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Yvonne King Burch dies at 89; member of King Sisters

The family of singers rose to fame in the swing era and, after Yvonne staged a charity event, briefly had their own TV show in the 1960s.

December 17, 2009|By Valerie J. Nelson
  • In a career that spanned decades, Yvonne King Burch, left, sang in harmony with her sisters, including Alyce, second from left, Donna and Marilyn, at the piano.
In a career that spanned decades, Yvonne King Burch, left, sang in harmony…

Yvonne King Burch, one of the singing King Sisters, an accomplished swing-era vocal group that later starred with their extended family in a television variety show, has died. She was 89.

Burch, who was injured in a fall, died Sunday at a hospital in Santa Barbara, her family announced.

Born Jan. 20, 1920, in Ephraim, Utah, she was the sixth of eight children of William King Driggs, a vocal trainer, and his wife, Pearl.

Her father was an old-time vaudevillian who trained his children to sing. Billed as the Driggs Family of Entertainers, they toured the West, eventually settling in Oakland.

When her three oldest sisters -- Maxine, Luise and Alyce -- formed their own vocal group in junior high, they billed themselves as the King Sisters. The trio became a quartet when Yvonne, then 14, joined with another sister, Donna, after Maxine left to get married.

With another sister and a friend in the lineup, they became known as the Six King Sisters. They first attracted attention in 1935 by performing with Horace Heidt's band and appearing on his radio show.

Heidt shrank the group to four when he took them on tour. Once again, they were truly a sister singing act, known for tight, four-part harmony, with Yvonne or Alyce taking the occasional solo.

When guitarist Alvino Rey -- who by then had married Luise -- left Heidt in 1939 to form his own band, the sisters went with him. Yvonne sang on several Rey hits, including the band's theme song, "Nighty Night," and "I Said No."

The King Sisters also scored a series of moderate hits issued under their own name, among them "The Hut Sut Song," "I'll Get By" and "In the Mood."

At the height of their musical success, they appeared in several movies in the 1940s, including "Sing Your Worries Away" with Buddy Ebsen, "Meet the People" with Lucille Ball and Dick Powell, and "Cuban Pete" with Desi Arnaz.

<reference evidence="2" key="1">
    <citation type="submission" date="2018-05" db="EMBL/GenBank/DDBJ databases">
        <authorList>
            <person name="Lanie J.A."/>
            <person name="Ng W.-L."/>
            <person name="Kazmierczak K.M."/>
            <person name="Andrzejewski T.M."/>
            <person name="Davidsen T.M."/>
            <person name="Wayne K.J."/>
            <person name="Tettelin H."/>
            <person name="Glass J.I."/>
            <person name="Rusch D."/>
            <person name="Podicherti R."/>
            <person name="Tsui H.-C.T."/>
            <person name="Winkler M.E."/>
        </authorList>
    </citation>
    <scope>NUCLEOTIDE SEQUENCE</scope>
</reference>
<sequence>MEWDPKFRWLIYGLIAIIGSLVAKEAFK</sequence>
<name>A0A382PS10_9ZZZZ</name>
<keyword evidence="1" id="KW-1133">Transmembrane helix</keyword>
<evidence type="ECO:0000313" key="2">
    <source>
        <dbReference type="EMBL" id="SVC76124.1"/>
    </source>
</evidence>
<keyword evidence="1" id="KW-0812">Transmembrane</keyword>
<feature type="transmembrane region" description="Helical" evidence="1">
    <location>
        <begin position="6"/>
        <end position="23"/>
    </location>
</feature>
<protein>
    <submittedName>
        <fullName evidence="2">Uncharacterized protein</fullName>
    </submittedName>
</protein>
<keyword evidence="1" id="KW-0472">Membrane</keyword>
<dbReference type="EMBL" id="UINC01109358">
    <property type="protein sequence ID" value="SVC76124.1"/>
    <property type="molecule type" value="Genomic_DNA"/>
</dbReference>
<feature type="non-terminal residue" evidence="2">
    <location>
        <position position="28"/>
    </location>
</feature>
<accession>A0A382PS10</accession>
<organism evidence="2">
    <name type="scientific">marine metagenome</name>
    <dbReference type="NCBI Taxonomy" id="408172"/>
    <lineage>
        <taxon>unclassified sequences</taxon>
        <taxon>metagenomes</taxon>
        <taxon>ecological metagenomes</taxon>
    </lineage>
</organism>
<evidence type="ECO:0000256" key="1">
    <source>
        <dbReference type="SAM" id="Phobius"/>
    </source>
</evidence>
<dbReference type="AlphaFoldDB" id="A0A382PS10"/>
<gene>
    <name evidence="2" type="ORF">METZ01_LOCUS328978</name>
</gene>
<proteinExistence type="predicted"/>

Upon entering the Navy, Rey broke up his band in 1943 and the sisters started fading from the spotlight. When Donna left the group in the late 1940s, the youngest sister, Marilyn, stepped in.

In 1963, Yvonne organized a charity performance that featured members of the King family and led to their own weekly ABC program, “The King Family Show,” in 1965.

The program was an immediate hit, according to the All Music Internet database, but success was bittersweet: Family patriarch Driggs, a featured performer, died weeks into the show's run.

With as many as 40 family members involved -- Rey had a regular spot with his talking guitar -- the wholesome program aired for a year. It was briefly revived in 1969.

The King Sisters continued to perform into the 1980s and sang at Ronald Reagan's presidential inaugural gala in 1985.

With her first husband, musician Buddy Cole, Yvonne had two daughters, Tina Cole, who played the wife of the character played by Don Grady in the TV show "My Three Sons"; and Cathy Green.

Twice divorced, Yvonne also had been married to bandleader Del Courtney.

In 1966, she married William Burch, an early TV writer-director-producer. He died in 2005 at 86.

In addition to her daughters, Burch is survived by sister Marilyn; stepchildren Cilla Reid and Charles Burch; six grandchildren; and three great-grandchildren.

Services are pending.

valerie.nelson@latimes.com

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